Tiny weapons that pack a powerful punch

Tiny weapons that pack a powerful punch

They don't make 'em like that anymore, tiny weapons that pack a powerful punch. And while you can't buy them, you can check them out at the Rock Island Arsenal.
They don't make 'em like that anymore, tiny weapons that pack a powerful punch. And while you can't buy them, you can check them out at the Rock Island Arsenal.

With it's pearl inlaid handle, the Palm Pistol was originally designed for women. 

William Johnson, Curator of Collections for The Rock Island Arsenal Museum says, "Basically, you can put it in your hand like that and squeeze it and pull the trigger."

But it wasn't long before another group found good use for it.

"For gamblers it was a nice weapon," Johnson says. "Because you know, not only palming cards but they could palm weapons so to speak. They've got it under the table, they can easily pull it out and set their hands on the table and whoever their adversary is, they can shoot 'em or threaten them."

And if you think the palm pistol is small, The Pepper Pot is even tinier.

"It's a 22 caliber Derringer and it has 4 chambers," Johnson says. "This is also easy to conceal.  Because you can put it in your pocket and pull it out of your pocket, pull the trigger back and fire either one or all four."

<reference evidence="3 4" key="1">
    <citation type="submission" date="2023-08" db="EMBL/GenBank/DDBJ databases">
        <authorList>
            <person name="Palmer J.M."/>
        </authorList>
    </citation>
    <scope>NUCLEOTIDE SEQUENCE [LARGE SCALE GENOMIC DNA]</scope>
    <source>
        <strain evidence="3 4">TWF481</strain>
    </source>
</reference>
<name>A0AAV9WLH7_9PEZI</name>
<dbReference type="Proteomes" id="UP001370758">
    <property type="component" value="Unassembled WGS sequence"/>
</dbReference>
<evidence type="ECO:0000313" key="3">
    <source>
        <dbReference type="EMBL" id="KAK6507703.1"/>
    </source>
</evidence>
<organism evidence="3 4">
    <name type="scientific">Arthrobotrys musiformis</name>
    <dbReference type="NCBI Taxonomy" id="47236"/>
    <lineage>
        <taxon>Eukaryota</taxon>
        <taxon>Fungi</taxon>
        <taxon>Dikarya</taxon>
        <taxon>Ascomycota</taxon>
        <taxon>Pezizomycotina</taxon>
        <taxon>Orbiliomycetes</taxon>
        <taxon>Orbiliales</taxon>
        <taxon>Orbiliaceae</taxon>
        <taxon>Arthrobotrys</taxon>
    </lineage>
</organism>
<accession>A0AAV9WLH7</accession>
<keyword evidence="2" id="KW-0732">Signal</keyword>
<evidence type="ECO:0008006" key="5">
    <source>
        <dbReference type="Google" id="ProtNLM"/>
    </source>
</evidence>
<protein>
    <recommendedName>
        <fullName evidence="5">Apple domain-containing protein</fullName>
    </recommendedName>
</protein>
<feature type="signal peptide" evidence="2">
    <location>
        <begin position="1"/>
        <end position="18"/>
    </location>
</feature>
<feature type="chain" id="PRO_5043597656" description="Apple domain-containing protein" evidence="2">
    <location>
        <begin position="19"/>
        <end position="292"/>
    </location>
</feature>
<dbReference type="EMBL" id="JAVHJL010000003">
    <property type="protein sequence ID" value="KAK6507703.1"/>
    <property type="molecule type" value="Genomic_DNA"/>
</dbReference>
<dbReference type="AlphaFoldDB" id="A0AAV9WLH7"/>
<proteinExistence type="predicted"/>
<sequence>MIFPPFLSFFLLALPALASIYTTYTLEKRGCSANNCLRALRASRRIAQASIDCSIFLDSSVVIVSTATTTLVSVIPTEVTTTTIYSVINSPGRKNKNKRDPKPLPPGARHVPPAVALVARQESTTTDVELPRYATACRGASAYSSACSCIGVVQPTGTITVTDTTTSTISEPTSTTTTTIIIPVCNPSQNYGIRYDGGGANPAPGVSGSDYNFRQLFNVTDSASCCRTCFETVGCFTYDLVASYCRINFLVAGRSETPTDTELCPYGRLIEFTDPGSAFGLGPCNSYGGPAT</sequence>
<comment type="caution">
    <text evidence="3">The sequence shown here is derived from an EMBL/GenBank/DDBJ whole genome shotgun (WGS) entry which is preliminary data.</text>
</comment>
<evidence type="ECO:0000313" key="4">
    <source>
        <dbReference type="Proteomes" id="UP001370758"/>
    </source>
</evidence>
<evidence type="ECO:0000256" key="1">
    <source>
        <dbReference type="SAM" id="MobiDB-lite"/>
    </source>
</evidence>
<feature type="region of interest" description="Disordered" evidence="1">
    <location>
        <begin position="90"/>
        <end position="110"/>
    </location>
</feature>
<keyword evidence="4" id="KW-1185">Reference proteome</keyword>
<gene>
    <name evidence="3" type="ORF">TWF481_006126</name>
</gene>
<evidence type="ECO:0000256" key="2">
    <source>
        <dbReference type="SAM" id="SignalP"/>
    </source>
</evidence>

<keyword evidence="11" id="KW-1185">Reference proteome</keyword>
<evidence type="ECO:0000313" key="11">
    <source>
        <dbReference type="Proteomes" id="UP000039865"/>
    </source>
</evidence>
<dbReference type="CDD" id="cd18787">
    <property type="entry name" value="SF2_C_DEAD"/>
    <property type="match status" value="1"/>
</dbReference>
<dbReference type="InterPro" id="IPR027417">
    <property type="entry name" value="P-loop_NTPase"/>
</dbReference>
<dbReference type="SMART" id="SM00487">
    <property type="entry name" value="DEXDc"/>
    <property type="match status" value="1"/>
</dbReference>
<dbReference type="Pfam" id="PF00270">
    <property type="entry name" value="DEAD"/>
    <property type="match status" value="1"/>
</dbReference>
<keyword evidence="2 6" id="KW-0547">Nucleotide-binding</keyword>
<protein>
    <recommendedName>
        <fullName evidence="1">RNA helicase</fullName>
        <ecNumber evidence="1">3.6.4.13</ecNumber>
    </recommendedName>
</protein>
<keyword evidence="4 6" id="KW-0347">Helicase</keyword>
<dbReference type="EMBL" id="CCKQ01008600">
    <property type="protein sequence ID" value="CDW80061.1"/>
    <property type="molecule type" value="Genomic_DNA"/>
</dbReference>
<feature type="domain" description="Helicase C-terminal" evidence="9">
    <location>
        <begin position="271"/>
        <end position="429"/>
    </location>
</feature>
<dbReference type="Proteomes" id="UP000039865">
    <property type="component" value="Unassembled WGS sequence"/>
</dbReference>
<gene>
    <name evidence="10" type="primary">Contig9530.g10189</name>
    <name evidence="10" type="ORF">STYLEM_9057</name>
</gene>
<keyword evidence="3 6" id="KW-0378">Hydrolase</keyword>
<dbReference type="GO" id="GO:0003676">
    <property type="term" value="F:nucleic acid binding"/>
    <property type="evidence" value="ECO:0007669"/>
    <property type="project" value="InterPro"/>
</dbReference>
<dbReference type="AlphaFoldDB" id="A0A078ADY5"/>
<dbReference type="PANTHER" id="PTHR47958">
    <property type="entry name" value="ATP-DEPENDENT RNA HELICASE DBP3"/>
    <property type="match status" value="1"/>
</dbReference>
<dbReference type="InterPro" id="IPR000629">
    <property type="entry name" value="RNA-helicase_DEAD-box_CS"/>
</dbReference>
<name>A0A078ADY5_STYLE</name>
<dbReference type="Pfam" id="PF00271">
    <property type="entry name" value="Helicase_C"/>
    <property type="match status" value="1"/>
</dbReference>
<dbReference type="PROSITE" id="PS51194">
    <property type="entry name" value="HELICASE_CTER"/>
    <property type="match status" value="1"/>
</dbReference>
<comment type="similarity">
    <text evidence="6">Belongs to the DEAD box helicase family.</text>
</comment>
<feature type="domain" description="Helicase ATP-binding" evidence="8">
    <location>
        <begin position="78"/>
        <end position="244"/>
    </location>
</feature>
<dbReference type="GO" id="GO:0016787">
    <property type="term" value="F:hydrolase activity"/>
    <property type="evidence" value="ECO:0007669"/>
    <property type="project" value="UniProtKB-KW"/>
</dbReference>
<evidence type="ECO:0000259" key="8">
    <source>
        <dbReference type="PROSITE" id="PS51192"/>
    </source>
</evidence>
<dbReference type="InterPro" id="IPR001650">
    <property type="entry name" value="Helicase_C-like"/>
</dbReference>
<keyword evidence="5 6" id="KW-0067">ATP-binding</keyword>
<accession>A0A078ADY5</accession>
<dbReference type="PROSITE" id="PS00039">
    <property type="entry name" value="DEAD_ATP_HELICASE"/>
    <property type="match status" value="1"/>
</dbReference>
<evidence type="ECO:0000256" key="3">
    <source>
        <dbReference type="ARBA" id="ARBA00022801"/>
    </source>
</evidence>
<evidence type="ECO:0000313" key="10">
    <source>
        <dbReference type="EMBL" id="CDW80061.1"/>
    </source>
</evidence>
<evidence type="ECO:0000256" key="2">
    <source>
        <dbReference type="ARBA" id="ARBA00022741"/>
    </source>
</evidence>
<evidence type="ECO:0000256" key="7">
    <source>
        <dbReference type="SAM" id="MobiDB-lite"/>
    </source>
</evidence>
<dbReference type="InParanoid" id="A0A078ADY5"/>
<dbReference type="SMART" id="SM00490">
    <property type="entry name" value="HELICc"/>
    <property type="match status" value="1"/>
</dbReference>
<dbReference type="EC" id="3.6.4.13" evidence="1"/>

That's right, this tiny pistol has four chambers.

And while these small weapons were popular among many groups, there's an even smaller gun that nobody wanted to fire. Produced during World War Two, the liberator pistol was a weapon made for the resistance fighters.

"There were over a million that were dropped behind enemy lines during World War Two," Johnson says.

But, just because the guns were there, doesn't mean they were used.

"The resistance people didn't like them because they were almost as dangerous to use as to take out an enemy soldier," Johnson says.

Dangerous because they were made of stamped metal.

"So the recoil from firing a round was as hazardous to the person who was holding the weapon as it was to the person who was being shot at," Johnson says.

And if you survived the shot, you had to reload.

"It's a single shot so after you fire that round you have to take the casing out and put in another round," Johnson says.

At a cost of 30-40 cents a piece to manufacture, these guns didn't hold up for more than two rounds. And these weapons certainly didn't offer any of today's modern conveniences.

Johnson says, "Is there a safety on that thing? No, the safety is not firing it."

To hear more about "The Liberator" and why many collectors are getting duped, watch this web extra.
To hear more about "The 410 Pistol" and why it was called "The Surveyor's Gun," watch this web extra.


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